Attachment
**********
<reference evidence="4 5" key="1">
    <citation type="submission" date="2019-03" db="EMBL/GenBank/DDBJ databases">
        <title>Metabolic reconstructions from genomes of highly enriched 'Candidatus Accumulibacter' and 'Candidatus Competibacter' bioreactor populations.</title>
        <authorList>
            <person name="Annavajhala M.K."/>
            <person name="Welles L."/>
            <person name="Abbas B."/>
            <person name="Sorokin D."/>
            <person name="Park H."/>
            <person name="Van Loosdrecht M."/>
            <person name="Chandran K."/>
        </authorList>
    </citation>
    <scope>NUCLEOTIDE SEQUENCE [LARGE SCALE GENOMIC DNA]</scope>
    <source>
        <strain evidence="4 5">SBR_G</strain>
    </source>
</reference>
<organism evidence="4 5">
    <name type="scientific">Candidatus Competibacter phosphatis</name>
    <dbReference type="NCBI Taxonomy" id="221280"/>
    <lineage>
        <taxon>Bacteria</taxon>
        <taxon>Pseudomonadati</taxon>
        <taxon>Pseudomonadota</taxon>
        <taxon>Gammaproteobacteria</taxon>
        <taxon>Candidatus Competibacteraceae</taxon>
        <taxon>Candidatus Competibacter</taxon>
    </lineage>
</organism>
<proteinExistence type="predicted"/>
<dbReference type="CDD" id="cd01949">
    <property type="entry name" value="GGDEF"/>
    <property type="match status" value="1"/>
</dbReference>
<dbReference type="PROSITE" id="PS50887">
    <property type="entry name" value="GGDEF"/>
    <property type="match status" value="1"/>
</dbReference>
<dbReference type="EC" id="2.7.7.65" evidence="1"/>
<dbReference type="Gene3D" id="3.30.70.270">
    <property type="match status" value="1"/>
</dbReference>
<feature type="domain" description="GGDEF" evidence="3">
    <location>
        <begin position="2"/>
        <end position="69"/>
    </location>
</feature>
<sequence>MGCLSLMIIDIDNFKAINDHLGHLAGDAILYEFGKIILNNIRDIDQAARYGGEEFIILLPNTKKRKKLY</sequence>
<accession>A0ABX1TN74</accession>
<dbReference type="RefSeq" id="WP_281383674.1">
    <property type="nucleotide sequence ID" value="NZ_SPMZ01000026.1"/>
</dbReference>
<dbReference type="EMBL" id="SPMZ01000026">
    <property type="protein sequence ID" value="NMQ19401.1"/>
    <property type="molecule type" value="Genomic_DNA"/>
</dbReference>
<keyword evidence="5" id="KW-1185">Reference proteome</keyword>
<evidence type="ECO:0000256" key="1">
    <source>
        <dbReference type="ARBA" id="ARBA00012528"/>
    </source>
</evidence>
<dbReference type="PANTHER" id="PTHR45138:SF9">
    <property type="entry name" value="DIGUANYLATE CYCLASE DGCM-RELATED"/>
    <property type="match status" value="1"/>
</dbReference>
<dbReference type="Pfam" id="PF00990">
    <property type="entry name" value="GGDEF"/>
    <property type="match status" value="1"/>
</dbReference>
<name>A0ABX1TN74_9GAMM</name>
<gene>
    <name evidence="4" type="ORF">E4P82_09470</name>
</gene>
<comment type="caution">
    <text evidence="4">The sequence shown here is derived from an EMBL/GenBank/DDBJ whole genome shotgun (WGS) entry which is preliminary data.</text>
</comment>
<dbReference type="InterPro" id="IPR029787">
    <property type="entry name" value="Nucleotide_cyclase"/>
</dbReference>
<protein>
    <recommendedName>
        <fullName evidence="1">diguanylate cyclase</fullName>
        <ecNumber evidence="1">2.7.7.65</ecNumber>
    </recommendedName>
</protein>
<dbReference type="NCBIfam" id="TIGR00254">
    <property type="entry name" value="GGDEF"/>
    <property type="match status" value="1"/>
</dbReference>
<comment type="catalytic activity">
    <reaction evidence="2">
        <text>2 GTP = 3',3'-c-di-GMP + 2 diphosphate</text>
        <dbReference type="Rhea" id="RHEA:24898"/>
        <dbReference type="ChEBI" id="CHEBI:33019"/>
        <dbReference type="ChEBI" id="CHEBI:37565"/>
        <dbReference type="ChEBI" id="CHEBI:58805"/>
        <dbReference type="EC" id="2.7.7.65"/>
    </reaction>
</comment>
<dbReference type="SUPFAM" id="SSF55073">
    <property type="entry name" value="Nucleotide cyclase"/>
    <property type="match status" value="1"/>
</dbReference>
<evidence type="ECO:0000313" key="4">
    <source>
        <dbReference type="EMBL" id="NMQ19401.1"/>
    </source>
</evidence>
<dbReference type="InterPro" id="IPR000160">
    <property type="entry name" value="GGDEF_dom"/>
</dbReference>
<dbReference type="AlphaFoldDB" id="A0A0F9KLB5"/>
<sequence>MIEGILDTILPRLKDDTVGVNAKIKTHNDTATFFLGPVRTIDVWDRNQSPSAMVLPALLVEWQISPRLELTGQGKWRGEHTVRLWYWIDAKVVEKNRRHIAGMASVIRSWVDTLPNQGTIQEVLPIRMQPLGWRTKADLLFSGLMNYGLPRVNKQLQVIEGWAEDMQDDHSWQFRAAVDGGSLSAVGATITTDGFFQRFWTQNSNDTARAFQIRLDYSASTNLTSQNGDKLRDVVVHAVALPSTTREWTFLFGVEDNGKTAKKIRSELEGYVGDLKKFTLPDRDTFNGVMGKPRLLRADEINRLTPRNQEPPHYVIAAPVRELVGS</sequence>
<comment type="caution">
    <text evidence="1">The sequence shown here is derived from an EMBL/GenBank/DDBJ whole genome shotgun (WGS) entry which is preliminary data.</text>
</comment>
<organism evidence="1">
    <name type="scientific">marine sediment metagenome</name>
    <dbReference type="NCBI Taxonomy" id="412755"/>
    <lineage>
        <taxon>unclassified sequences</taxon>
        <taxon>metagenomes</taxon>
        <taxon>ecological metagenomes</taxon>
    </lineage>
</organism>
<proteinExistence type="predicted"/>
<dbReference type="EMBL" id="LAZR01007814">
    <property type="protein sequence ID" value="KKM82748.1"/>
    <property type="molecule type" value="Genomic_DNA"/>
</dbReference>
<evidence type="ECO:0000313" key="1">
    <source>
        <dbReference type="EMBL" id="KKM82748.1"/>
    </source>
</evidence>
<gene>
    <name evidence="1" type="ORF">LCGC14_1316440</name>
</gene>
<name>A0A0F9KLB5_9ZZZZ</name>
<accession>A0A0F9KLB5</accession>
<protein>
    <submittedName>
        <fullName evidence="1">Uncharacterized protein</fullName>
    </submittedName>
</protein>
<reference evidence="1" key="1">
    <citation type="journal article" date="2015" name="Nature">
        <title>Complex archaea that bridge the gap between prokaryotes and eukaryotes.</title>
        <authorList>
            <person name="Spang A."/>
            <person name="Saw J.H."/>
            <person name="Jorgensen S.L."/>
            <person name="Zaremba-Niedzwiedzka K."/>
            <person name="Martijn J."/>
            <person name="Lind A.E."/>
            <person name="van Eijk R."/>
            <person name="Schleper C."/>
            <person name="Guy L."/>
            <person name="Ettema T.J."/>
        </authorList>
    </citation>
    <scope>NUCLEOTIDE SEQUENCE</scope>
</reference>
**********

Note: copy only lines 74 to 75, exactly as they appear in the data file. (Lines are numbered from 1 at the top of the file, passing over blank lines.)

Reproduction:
<gene>
    <name evidence="4" type="ORF">E4P82_09470</name>